For the past few years, Dance Ireland has provided Hatch as an incubation opportunity for a selected choreographer to research and develop new work. This year, responding to the pandemic conditions when being in studios and meeting collaborators seemed at best fraught with uncertainty and at worst impossible, Dance Ireland reframed its Hatch2020 initiative as an opportunity for established artists to invest “in time to think, rebuild or reimagine creative processes in this period of recovery we are undoubtedly facing as a sector, and as a society.” It also invited applications from early career artists who wanted to be mentored by those “more established in the sector”. I am very grateful to be one of the award recipients.
When I saw the call-out for applications, I knew that it represented an important opportunity for me. Stepping down as AD of NDCWales, I intended to find structures and support that would give me the space and time to reconnect with my creative source and motor. However, because the end of my work at NDCWales coincided exactly with lockdown in the UK, instead of finding a moment to reflect and renew, I became very busy working with others to figure out ways through the uncertainty. Hatch2020 has offered a framework and resources for me to prioritise the taking stock and first steps I’d like to design the next phase of my practice.
Because I conceived of my Hatch proposal during lockdown, its point of departure is my own body. That seemed pragmatic at a time when we didn’t know if we could work with others but actually the return to my own embodiment is prompted just as much by my having spent two years working at a larger scale with a national company. I have considerable experience as a solo dance-artist, making work beyond the stage in ways that might suit the new socially-distanced realities, work that connects the dancing body to its physical environment, to the other human and non-human forces – on urban streets, in rural settings, on beaches and on building sites. I sense that reinvesting in a solo practice, informed by what I’ve learned in the past, will provide the flexible resources from which to rebuild a relevant connection with other artists and audiences. It’s a process of connecting inwards to connect outwards that has helped me authentically make work with wide impact in the past. This moment of global reset prompts me to reinvest in it as a process again. I think there’s something in it too that’s about acknowledging the value of what I have worked on over the years and a resistance to throw it away under the pressure to generate something new – always new. This building on or going deeper into what I’ve already done feels like a more sustainable practice than constant generation of newness. And again, this feels like the right time to embrace that more balanced sustainable approach. I’ve heard Sue Davies talk about offering her archive of work as ‘mulch’ for a new generation of creativity. What has been done can nourish what is to come.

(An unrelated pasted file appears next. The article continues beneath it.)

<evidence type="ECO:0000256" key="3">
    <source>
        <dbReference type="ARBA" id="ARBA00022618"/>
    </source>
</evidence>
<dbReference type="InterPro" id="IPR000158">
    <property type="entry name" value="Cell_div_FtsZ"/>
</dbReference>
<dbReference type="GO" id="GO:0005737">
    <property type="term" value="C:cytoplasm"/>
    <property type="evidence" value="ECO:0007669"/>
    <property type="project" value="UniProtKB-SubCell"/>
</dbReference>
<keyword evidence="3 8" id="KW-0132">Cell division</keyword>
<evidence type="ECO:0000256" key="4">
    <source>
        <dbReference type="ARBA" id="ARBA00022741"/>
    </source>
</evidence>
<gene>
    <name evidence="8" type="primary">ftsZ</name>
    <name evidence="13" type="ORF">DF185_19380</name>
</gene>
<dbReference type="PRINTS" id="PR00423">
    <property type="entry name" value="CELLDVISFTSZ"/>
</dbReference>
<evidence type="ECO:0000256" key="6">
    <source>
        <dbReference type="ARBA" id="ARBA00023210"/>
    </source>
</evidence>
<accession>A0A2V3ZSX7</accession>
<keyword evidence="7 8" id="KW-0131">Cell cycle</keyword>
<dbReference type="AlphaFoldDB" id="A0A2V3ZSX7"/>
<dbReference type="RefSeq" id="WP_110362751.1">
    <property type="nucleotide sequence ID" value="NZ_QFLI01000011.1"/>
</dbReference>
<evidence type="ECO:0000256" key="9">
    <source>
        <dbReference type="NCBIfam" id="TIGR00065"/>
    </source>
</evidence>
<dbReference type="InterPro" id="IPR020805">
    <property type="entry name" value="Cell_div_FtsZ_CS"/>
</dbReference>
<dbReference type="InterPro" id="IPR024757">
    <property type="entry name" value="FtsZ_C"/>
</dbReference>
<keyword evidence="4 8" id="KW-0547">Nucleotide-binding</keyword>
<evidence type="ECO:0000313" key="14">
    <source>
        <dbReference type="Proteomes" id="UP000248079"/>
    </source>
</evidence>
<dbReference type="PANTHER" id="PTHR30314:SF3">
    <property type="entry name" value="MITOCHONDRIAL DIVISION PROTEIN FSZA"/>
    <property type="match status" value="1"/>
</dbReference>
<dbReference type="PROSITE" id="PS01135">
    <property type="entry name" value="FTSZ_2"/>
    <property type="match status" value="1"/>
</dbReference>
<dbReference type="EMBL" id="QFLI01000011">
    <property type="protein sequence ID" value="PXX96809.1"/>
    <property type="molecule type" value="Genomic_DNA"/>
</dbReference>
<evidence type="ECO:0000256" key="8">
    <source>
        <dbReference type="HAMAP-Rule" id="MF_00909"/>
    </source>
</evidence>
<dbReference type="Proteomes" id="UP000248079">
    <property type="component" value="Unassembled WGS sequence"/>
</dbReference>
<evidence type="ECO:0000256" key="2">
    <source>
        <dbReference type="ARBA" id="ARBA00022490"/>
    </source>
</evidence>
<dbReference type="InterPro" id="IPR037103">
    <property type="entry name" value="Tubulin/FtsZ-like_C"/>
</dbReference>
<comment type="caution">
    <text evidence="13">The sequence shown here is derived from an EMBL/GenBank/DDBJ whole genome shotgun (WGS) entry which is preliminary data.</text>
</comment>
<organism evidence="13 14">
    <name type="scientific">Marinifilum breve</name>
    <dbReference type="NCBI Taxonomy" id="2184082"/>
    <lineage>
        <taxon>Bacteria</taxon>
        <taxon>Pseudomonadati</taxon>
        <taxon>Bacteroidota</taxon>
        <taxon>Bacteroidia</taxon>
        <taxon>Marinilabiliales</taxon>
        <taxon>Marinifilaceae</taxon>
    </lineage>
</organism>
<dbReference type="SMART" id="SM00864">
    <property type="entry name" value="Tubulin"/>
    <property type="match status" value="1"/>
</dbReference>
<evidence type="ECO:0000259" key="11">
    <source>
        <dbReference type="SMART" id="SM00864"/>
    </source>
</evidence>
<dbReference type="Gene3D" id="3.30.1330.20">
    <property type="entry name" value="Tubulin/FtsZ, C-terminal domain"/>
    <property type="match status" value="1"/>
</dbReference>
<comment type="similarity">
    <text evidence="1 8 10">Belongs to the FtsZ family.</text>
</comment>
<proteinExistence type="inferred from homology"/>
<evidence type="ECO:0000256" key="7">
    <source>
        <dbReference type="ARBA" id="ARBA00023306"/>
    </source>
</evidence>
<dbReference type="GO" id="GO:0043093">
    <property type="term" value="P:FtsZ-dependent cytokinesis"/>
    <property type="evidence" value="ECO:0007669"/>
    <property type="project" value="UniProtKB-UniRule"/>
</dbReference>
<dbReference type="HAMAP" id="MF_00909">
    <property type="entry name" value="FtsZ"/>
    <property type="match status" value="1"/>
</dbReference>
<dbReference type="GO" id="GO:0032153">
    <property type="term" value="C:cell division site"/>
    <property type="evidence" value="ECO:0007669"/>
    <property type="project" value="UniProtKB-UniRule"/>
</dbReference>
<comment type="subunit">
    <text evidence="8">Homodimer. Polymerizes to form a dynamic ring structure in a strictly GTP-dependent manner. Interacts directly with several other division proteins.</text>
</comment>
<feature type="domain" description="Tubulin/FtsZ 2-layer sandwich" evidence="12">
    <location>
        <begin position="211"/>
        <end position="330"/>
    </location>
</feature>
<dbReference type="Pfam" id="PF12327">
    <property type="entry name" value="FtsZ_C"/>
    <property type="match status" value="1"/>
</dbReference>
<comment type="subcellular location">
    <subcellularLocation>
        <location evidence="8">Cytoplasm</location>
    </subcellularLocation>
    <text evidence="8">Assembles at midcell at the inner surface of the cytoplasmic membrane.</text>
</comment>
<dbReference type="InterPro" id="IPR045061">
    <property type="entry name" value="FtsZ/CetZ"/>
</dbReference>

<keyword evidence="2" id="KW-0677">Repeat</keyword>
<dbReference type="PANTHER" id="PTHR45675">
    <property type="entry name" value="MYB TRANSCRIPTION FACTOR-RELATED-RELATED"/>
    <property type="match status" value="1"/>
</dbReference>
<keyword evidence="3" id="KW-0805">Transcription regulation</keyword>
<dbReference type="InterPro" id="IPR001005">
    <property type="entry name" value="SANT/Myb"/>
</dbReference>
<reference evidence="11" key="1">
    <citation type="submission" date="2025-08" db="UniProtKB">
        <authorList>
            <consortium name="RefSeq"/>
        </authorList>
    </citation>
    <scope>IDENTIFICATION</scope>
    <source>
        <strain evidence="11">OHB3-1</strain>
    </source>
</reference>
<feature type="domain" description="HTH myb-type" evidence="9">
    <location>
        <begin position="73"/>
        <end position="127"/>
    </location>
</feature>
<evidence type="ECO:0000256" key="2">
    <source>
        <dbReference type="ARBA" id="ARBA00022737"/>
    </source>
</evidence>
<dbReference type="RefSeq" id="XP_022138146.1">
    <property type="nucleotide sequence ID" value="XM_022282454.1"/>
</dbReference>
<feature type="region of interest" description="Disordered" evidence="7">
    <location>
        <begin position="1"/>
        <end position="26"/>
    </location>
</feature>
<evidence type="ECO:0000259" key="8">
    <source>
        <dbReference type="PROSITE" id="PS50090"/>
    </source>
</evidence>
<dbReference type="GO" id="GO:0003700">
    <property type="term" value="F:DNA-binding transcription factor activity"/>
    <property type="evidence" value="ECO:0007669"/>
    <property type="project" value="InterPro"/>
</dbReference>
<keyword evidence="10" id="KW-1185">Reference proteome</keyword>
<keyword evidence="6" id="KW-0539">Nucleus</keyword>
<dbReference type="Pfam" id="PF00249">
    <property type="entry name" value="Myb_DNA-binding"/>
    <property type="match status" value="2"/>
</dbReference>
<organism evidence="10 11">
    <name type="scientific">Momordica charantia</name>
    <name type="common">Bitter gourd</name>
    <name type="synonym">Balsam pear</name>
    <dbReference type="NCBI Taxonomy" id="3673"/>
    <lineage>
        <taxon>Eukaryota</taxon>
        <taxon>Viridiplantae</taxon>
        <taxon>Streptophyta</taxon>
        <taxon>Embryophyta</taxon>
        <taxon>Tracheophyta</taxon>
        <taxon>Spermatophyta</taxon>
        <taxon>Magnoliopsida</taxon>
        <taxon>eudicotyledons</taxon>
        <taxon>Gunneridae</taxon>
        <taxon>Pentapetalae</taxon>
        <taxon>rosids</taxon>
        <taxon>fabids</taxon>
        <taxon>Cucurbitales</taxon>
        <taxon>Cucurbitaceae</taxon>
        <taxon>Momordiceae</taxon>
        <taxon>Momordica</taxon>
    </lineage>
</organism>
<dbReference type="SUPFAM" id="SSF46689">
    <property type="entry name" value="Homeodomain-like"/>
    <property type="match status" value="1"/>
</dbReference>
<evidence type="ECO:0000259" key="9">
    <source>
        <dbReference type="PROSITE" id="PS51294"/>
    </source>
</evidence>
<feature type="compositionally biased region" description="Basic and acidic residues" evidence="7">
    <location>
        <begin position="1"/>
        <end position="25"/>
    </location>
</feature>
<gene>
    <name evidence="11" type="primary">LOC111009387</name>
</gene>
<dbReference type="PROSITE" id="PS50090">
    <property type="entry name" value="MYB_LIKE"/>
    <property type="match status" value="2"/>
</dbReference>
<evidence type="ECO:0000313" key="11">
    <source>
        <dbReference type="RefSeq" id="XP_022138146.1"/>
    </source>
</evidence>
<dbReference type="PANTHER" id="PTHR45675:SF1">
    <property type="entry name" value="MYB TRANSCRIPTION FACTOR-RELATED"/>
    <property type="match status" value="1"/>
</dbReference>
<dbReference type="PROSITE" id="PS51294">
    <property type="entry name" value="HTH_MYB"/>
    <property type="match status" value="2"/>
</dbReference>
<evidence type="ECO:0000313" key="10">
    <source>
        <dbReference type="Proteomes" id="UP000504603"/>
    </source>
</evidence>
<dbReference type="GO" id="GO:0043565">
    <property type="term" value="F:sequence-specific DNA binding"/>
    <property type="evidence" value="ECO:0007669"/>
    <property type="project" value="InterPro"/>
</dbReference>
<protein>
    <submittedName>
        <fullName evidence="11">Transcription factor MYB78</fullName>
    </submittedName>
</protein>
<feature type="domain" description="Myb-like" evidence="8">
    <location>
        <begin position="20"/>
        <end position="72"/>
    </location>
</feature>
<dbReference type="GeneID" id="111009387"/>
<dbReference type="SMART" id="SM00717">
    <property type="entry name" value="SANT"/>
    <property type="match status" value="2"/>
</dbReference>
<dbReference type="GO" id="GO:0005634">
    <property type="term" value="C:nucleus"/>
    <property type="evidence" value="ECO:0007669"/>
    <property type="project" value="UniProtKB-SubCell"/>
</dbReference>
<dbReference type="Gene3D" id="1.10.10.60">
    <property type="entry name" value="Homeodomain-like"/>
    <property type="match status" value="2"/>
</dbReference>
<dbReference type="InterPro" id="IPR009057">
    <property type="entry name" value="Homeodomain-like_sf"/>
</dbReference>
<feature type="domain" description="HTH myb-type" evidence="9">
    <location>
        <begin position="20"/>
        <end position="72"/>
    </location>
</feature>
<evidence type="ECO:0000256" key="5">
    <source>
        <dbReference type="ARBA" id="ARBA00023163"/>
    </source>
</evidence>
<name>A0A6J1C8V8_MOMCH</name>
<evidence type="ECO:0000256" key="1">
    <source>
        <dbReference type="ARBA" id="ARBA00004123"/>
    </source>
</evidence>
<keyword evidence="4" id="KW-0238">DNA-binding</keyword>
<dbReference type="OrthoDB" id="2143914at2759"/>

Though the focus of this research is personal, that does not mean that it is isolated or individual. I’ve been keenly aware during lockdown that I draw on the traces of others moving when I move. The movement patterns, choices, habits, knowledge of others that I’ve seen, that I’ve touched, that I’ve choreographed, that I’ve danced with have informed my capacities. So I am designing this research as an opportunity to draw on the resources that I’ve gathered in my body already and also to place myself in relation to new influences that will resource me for the next stage of development.
The fact that part of the Hatch2020 is a commitment to mentor one of the earlier career artists builds in that connection with others. I’ve been paired with Oran Leong who brings to his dancing a distinctive physicality developed through his experience as a world-class traditional Irish dancer and as a contemporary dancer. I’m excited to support him and be in conversation with him as a next generation of Irish dancing, as I expect to learn as much from the exchange as I offer.
In the past, I’ve benefited greatly from Arts Council Bursary awards that have provided opportunities for creative renewal. However, as a member of the Arts Council now, I can’t apply for those direct supports. So Hatch2020 is a creative lifeline. You could argue, financial resources aside, that I could take this reflection and renewal time without Hatch2020 but by providing a framework the initiative acknowledges that even for a solo dance exploration, dance is made in community, in relation. Hatch2020 recognises that reflection and renewal is part of the dance artist’s work. It’s an investment in mulch and not just in blossoms and harvest. It recognises that an artist’s lifecycle needs to be nurtured and I appreciate that very much.
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